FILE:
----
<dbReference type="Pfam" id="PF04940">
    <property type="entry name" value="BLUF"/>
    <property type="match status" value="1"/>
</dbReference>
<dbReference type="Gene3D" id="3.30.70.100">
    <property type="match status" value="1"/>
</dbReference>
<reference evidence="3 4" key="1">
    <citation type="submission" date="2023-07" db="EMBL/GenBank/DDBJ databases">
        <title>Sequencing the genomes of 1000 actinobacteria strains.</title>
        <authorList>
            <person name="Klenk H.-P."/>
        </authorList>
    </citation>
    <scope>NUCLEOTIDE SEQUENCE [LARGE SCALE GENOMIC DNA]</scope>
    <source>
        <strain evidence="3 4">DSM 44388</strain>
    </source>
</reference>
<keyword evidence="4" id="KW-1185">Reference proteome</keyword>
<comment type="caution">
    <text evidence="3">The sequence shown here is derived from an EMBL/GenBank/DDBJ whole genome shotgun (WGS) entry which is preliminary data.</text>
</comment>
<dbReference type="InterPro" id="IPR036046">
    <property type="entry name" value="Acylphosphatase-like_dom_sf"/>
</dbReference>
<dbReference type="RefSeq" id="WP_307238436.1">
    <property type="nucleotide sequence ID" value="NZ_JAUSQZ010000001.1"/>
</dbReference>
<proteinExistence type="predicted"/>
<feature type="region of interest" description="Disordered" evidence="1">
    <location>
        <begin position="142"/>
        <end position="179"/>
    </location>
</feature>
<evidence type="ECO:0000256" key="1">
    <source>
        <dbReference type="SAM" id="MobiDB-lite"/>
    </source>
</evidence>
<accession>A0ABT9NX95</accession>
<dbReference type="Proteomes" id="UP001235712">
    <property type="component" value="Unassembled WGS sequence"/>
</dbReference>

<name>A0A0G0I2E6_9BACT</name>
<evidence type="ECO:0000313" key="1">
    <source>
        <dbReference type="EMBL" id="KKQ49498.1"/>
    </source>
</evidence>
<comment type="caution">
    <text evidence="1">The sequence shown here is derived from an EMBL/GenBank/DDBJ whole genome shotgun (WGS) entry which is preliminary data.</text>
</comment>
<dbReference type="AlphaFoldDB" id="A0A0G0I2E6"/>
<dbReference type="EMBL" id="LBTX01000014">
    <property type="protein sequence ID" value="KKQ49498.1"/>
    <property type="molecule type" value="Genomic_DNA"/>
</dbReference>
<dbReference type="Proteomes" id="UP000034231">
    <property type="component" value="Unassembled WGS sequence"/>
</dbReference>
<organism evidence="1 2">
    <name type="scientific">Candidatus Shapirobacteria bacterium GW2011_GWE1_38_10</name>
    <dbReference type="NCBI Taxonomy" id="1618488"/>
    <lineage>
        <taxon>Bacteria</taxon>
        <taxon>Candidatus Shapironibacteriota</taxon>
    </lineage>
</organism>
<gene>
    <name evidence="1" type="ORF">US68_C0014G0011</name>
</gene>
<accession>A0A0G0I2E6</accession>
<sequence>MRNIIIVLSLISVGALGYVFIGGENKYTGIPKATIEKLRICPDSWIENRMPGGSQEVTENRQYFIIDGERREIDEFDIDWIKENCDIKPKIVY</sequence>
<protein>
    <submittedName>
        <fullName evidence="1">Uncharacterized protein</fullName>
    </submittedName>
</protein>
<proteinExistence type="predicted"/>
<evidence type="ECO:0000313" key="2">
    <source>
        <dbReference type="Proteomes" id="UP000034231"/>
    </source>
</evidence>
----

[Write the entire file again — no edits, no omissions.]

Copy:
<dbReference type="Pfam" id="PF04940">
    <property type="entry name" value="BLUF"/>
    <property type="match status" value="1"/>
</dbReference>
<dbReference type="Gene3D" id="3.30.70.100">
    <property type="match status" value="1"/>
</dbReference>
<reference evidence="3 4" key="1">
    <citation type="submission" date="2023-07" db="EMBL/GenBank/DDBJ databases">
        <title>Sequencing the genomes of 1000 actinobacteria strains.</title>
        <authorList>
            <person name="Klenk H.-P."/>
        </authorList>
    </citation>
    <scope>NUCLEOTIDE SEQUENCE [LARGE SCALE GENOMIC DNA]</scope>
    <source>
        <strain evidence="3 4">DSM 44388</strain>
    </source>
</reference>
<keyword evidence="4" id="KW-1185">Reference proteome</keyword>
<comment type="caution">
    <text evidence="3">The sequence shown here is derived from an EMBL/GenBank/DDBJ whole genome shotgun (WGS) entry which is preliminary data.</text>
</comment>
<dbReference type="InterPro" id="IPR036046">
    <property type="entry name" value="Acylphosphatase-like_dom_sf"/>
</dbReference>
<dbReference type="RefSeq" id="WP_307238436.1">
    <property type="nucleotide sequence ID" value="NZ_JAUSQZ010000001.1"/>
</dbReference>
<proteinExistence type="predicted"/>
<feature type="region of interest" description="Disordered" evidence="1">
    <location>
        <begin position="142"/>
        <end position="179"/>
    </location>
</feature>
<evidence type="ECO:0000256" key="1">
    <source>
        <dbReference type="SAM" id="MobiDB-lite"/>
    </source>
</evidence>
<accession>A0ABT9NX95</accession>
<dbReference type="Proteomes" id="UP001235712">
    <property type="component" value="Unassembled WGS sequence"/>
</dbReference>

<name>A0A0G0I2E6_9BACT</name>
<evidence type="ECO:0000313" key="1">
    <source>
        <dbReference type="EMBL" id="KKQ49498.1"/>
    </source>
</evidence>
<comment type="caution">
    <text evidence="1">The sequence shown here is derived from an EMBL/GenBank/DDBJ whole genome shotgun (WGS) entry which is preliminary data.</text>
</comment>
<dbReference type="AlphaFoldDB" id="A0A0G0I2E6"/>
<dbReference type="EMBL" id="LBTX01000014">
    <property type="protein sequence ID" value="KKQ49498.1"/>
    <property type="molecule type" value="Genomic_DNA"/>
</dbReference>
<dbReference type="Proteomes" id="UP000034231">
    <property type="component" value="Unassembled WGS sequence"/>
</dbReference>
<organism evidence="1 2">
    <name type="scientific">Candidatus Shapirobacteria bacterium GW2011_GWE1_38_10</name>
    <dbReference type="NCBI Taxonomy" id="1618488"/>
    <lineage>
        <taxon>Bacteria</taxon>
        <taxon>Candidatus Shapironibacteriota</taxon>
    </lineage>
</organism>
<gene>
    <name evidence="1" type="ORF">US68_C0014G0011</name>
</gene>
<accession>A0A0G0I2E6</accession>
<sequence>MRNIIIVLSLISVGALGYVFIGGENKYTGIPKATIEKLRICPDSWIENRMPGGSQEVTENRQYFIIDGERREIDEFDIDWIKENCDIKPKIVY</sequence>
<protein>
    <submittedName>
        <fullName evidence="1">Uncharacterized protein</fullName>
    </submittedName>
</protein>
<proteinExistence type="predicted"/>
<evidence type="ECO:0000313" key="2">
    <source>
        <dbReference type="Proteomes" id="UP000034231"/>
    </source>
</evidence>